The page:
Why do people use fax in 2020? (16 reasons why)

LAST UPDATE: March 12th, 2020

Here is why people (still) use fax machines in 2020:

  1. Network effect
  2. It can work with the internet
  3. It can be isolated from the internet
  4. Confirmation pages (proof of message receipt) – the most import reason.
  5. Legal familiarity
  6. Can be quicker for some users
  7. Paper is an open ended format
  8. Easy interface between two companies
  9. Japanese, Chinese, and Korean characters are often written
  10. Easy way to send signatures
  11. Less anonymous than email
  12. Faster than letter mail
  13. Open ended addressing
  14. Low signal-to-noise ratio
  15. It’s a filter on communication
  16. Analog methods are back in style

1) The network effect – “Because other people are using it”

Fax (still) has a massive user base in the business world. It acts as a “network effect.” Many businesses still use fax, so businesses feel the need to use fax to communicate.

There is an argument that email (invented in 1971) is technologically obsolete. In 2009 Google released “Wave” to be a replacement for email. It went mostly ignored, partly because of email’s strong network effect. Today there are over 200 billion emails sent per day.

Social media is an example of a strong network effect. Facebook, Twitter, LinkedIn, and Pinterest are popular because other people are using it.

Health care, legal, logistics, and government are all frequent users of fax. Even high-tech eBay uses it for problem resolution and Google uses it for copyright notices.

2) It can integrate with the internet

Fax has can work with the internet via an online fax service. These services can send a or receive a fax over email, the web, or a smartphone app.

The physical fax machine has been replaced with fax servers, computers with fax modems, and multifunction devices with fax ability.

See more about this topic in our guides to sending a fax with a computer, smartphone, email, or online.

3) You can isolate it from the internet

Fax machines can exist off a network and communicate over the phone networks.

There is a move in some security circles to remove communications from the internet. In 2013 the Russian government re-introduced typewriters to keep information off the internet.

An encrypted fax transmission can stay on the phone lines and not touch a network. The information is only seen (on paper) by the people sending and receiving the paper.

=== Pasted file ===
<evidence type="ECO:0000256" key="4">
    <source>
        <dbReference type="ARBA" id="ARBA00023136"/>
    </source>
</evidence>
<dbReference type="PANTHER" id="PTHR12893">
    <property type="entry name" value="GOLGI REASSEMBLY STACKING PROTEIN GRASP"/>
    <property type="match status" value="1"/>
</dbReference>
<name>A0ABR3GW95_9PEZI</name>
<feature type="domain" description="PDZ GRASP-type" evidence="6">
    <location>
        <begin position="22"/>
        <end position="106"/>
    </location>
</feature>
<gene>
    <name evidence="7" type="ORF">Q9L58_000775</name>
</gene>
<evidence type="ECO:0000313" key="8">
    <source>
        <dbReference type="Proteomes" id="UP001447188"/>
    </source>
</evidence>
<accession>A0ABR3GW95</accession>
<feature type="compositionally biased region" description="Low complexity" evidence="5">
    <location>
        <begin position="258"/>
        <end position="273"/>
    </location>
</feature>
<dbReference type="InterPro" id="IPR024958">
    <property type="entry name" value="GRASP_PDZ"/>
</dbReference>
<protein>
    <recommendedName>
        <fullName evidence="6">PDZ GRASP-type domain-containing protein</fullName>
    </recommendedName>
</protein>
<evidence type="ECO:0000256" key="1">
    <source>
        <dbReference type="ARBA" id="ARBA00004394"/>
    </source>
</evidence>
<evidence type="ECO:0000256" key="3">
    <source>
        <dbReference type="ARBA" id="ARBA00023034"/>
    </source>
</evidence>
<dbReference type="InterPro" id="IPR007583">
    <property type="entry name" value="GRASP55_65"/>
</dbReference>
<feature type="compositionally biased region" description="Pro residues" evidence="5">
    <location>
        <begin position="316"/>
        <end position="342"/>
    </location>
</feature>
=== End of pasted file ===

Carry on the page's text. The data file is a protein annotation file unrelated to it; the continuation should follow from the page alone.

There is a way for a fax demodulator to intercept and decode a fax. An encrypted fax should provide a higher level of security.

During the U.S.-Iran crisis of 2020, the U.S. and Iran communicated via encrypted faxes. It was a direct, confidential way of communicating.

4) Confirmation pages (proof of receipt) – the most important!

Confirmation pages are the most important reason faxing is still in use.

When you send a fax, you receive a “confirmation page.” This is a printout that the fax machine on the receiving end has said: “message received.” It includes details such as the date and time of the transmission and the fax numbers of both fax machines.

Confirmation pages are an electronic equal of sending registered mail. There is a record of the other fax machine receiving the message.

Other electronic methods (e.g. email) are closer to regular mail. The message is sent, and there is no confirmation of its receipt. Did the message go in someone’s inbox? Was it the right person’s inbox? Did it go in a spam filter? Nobody likes or email read receipts (or has to send them).

A confirmation page is that it makes it more difficult for someone to claim that they “never got the message.”

5) Legacy familiarity – Many legal systems are used to it

Since fax has been around for a long time, it has a longer history of use in the legal system. Many legal systems regularly use fax and snail mail as the only options.

Serving court papers over email is complicated by spam filters and email bouncing. While it is possible to do so over social media, it can be difficult and expensive.

6) It can be quicker than alternatives

Drop a piece of paper into the document feeder, press ten digits, and a green button. Your information is transmitted.

No need to scan to a computer, realize the document is upside down, then go back and re-scan it, go back to your computer, look up someone’s email address, and then send the document (did you send the right file or the one that was upside down?).